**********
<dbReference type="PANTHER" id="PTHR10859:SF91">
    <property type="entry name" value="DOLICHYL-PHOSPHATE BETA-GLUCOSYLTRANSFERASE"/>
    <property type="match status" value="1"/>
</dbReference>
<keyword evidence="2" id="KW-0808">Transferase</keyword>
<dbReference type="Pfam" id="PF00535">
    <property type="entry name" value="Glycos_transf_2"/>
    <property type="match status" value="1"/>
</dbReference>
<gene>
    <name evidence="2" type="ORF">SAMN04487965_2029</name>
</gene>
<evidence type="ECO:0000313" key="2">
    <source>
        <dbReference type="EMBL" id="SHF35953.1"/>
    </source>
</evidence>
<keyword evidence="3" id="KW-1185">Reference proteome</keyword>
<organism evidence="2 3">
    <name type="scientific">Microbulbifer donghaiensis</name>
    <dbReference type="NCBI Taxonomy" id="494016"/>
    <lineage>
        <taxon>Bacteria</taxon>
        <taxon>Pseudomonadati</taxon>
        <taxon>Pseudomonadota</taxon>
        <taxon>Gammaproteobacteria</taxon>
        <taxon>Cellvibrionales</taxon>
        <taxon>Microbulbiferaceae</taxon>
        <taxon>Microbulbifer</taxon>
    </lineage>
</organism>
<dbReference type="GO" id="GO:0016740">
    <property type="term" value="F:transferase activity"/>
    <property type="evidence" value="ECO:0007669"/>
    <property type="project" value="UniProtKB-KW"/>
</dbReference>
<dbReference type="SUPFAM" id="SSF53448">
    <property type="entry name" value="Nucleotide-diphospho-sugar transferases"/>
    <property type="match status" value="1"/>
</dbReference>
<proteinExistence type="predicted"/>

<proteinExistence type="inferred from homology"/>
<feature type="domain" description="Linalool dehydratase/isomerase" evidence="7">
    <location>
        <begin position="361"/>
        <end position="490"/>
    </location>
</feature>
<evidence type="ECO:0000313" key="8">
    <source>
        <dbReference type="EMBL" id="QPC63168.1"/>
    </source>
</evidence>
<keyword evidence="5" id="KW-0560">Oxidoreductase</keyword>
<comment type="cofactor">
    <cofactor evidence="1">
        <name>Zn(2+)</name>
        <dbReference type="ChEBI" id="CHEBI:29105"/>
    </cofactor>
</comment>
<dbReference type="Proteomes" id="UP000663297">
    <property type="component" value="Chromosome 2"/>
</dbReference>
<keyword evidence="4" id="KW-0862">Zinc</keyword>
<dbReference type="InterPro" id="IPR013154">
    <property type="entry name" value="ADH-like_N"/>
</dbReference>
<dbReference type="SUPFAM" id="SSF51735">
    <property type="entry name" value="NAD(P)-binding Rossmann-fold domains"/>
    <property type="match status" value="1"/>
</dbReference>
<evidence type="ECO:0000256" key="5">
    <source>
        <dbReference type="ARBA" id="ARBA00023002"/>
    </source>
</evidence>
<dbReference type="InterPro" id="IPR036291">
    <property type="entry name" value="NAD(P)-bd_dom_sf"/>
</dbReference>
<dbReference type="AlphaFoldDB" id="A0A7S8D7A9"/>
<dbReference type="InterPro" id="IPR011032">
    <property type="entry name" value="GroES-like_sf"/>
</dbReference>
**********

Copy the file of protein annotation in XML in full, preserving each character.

<dbReference type="PANTHER" id="PTHR10859:SF91">
    <property type="entry name" value="DOLICHYL-PHOSPHATE BETA-GLUCOSYLTRANSFERASE"/>
    <property type="match status" value="1"/>
</dbReference>
<keyword evidence="2" id="KW-0808">Transferase</keyword>
<dbReference type="Pfam" id="PF00535">
    <property type="entry name" value="Glycos_transf_2"/>
    <property type="match status" value="1"/>
</dbReference>
<gene>
    <name evidence="2" type="ORF">SAMN04487965_2029</name>
</gene>
<evidence type="ECO:0000313" key="2">
    <source>
        <dbReference type="EMBL" id="SHF35953.1"/>
    </source>
</evidence>
<keyword evidence="3" id="KW-1185">Reference proteome</keyword>
<organism evidence="2 3">
    <name type="scientific">Microbulbifer donghaiensis</name>
    <dbReference type="NCBI Taxonomy" id="494016"/>
    <lineage>
        <taxon>Bacteria</taxon>
        <taxon>Pseudomonadati</taxon>
        <taxon>Pseudomonadota</taxon>
        <taxon>Gammaproteobacteria</taxon>
        <taxon>Cellvibrionales</taxon>
        <taxon>Microbulbiferaceae</taxon>
        <taxon>Microbulbifer</taxon>
    </lineage>
</organism>
<dbReference type="GO" id="GO:0016740">
    <property type="term" value="F:transferase activity"/>
    <property type="evidence" value="ECO:0007669"/>
    <property type="project" value="UniProtKB-KW"/>
</dbReference>
<dbReference type="SUPFAM" id="SSF53448">
    <property type="entry name" value="Nucleotide-diphospho-sugar transferases"/>
    <property type="match status" value="1"/>
</dbReference>
<proteinExistence type="predicted"/>

<proteinExistence type="inferred from homology"/>
<feature type="domain" description="Linalool dehydratase/isomerase" evidence="7">
    <location>
        <begin position="361"/>
        <end position="490"/>
    </location>
</feature>
<evidence type="ECO:0000313" key="8">
    <source>
        <dbReference type="EMBL" id="QPC63168.1"/>
    </source>
</evidence>
<keyword evidence="5" id="KW-0560">Oxidoreductase</keyword>
<comment type="cofactor">
    <cofactor evidence="1">
        <name>Zn(2+)</name>
        <dbReference type="ChEBI" id="CHEBI:29105"/>
    </cofactor>
</comment>
<dbReference type="Proteomes" id="UP000663297">
    <property type="component" value="Chromosome 2"/>
</dbReference>
<keyword evidence="4" id="KW-0862">Zinc</keyword>
<dbReference type="InterPro" id="IPR013154">
    <property type="entry name" value="ADH-like_N"/>
</dbReference>
<dbReference type="SUPFAM" id="SSF51735">
    <property type="entry name" value="NAD(P)-binding Rossmann-fold domains"/>
    <property type="match status" value="1"/>
</dbReference>
<evidence type="ECO:0000256" key="5">
    <source>
        <dbReference type="ARBA" id="ARBA00023002"/>
    </source>
</evidence>
<dbReference type="InterPro" id="IPR036291">
    <property type="entry name" value="NAD(P)-bd_dom_sf"/>
</dbReference>
<dbReference type="AlphaFoldDB" id="A0A7S8D7A9"/>
<dbReference type="InterPro" id="IPR011032">
    <property type="entry name" value="GroES-like_sf"/>
</dbReference>